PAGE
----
The Third World Studies Center @ 45

The Third World Studies Center (TWSC) came into existence on February 5, 1977, at the height of martial law imposed by the dictator Ferdinand E. Marcos. It was a subversive space for academics and activists who wanted to carry on critical inquiry into the social conditions that brought forth dictatorship and revolution. Forty-five years later, the TWSC still stands strong as a research center that doubts dogmas through pioneering social science research on complex social realities.
This year’s founding anniversary is particularly significant as the namesake and only son of dictator Marcos is poised to capture the presidency, which for twenty-one years was a preserve of their murderous and thieving family. The anniversary also coincides with the final year of an administration that has explicitly chosen violence and pseudo-militarist solutions as the chief means to deal with the nation’s ills, the current pandemic included. As the brutal present may lapse into a dreadful future with the Marcoses, the TWSC, as an institution with a decades-long track record of research, extension, and advocacy activities on countering dictatorship and fostering democracy, is ever more relevant today.
Hence, for its forty-fifth anniversary, TWSC commits itself again to its prime mission of bringing critical understanding on how people in unequal societies like the Philippines quest for freedom. And how, in that very quest, it is unable to let go of its dehumanizing and corrupt authoritarian tendencies. With this in mind, the TWSC then would like to share some of its recent research and resources to the academic community and the public in general.
Since its fortieth anniversary, the Center has been making strides to make various resources freely accessible, beyond the open-access publications it has been releasing online since the early 2000s, as well as the video recordings of its various training and advocacy programs and the video documentaries it co-produced, which can be viewed at the Center’s YouTube channel. These include project-specific websites that serve as online repositories of papers, data, and media productions.
In 2018, the Center put up the website “The Mass Transit System in Metro Manila: From Tranvia to MRT, 1879-2014.” Besides interview recordings, maps, and written research outputs, the website also features a page dedicated to the historical documentary Tranvia: Ang Mga Riles sa Kamaynilaan. Other outputs of the program, which concluded in 2019, will be released within 2022.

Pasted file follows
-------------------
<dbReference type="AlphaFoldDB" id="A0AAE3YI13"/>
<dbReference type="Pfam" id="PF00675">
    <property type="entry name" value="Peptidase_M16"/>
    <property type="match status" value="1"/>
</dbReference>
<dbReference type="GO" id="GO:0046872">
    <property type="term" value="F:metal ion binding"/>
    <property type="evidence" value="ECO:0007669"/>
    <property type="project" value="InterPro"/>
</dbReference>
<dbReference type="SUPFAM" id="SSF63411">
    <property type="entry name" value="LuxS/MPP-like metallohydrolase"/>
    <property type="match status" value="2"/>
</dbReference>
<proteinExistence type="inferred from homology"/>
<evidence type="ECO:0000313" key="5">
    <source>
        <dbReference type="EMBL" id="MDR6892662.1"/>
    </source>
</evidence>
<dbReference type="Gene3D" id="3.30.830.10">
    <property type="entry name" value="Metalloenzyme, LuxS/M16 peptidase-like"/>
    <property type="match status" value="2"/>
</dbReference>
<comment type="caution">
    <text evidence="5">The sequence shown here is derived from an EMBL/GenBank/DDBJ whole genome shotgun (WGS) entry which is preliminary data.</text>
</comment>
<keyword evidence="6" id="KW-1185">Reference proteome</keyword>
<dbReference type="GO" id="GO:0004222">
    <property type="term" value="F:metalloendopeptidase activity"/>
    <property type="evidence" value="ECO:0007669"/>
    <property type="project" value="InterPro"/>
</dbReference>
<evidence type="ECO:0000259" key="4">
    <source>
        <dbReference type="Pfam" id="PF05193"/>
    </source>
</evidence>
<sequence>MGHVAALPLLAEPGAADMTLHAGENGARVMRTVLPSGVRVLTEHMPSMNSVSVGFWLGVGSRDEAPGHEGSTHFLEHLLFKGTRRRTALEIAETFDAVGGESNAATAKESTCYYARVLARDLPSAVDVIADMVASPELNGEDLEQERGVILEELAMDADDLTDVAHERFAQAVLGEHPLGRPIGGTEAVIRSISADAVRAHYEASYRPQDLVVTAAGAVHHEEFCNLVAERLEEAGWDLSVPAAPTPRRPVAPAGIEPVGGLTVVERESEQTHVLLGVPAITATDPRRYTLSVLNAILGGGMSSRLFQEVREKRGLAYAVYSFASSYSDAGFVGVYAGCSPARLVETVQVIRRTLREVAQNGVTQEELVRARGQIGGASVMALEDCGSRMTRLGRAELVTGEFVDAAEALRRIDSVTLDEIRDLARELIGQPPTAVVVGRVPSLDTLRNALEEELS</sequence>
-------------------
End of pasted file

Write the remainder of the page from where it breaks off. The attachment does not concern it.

In February 2020, before the start of pandemic lockdowns in the Philippines, the TWSC launched the website “Violence, Human Rights, and Democracy in the Philippines.” The website functions as a portal to the various outputs of the project, from published articles to infographics tracking the deaths in President Duterte’s drug war—regularly released via the project’s social media accounts since April 2021. Of late, it also serves as the venue of an online art exhibit, “The Drug War’s Visual Regime,” showcasing various artistic representations and interpretations of the current brutal anti-drug campaign. An open-access book compiling the project’s case studies will also be available for download in the website after the project concludes within this year.
In between the launch of these two sites, TWSC has been putting out resources related to its Marcos Regime Research program. A temporary online compilation of links to the program’s outputs is at an Iskomunidad page since March 2021. Among these are articles published in online media platforms, primarily Vera Files, that are sometimes accompanied by previously unpublished materials on the Marcoses and their rule, and multimedia productions intended to counter lies in favor of the Marcoses, which TWSC has been releasing via the social media pages bearing the name “Did a Marcos Lie Today?” since September 2018. In September 2020, the Center also made publicly accessible, via its blog, the complete transcripts of the oral history interviews conducted for the project “Economic Policymaking and the Philippine Development Experience, 1960-1985: An Oral History,” which allows public scrutiny of the (sometimes contradictory) claims of the Marcos-era technocrats. A book on how the Marcoses lied their way back to power is also forthcoming in time for the fiftieth anniversary of martial law in September.
For those making decisions on how to appraise political actors, especially those who view authoritarianism favorably; for those wanting to have a critical understanding of our current crises; and for those who want to formulate empirically based solutions to our perennial social and political problems: as the TWSC endures, it will continue to equip the scholars and the public with free and accessible knowledge resources drawn from the meticulous work of its staff and its tradition of critical research.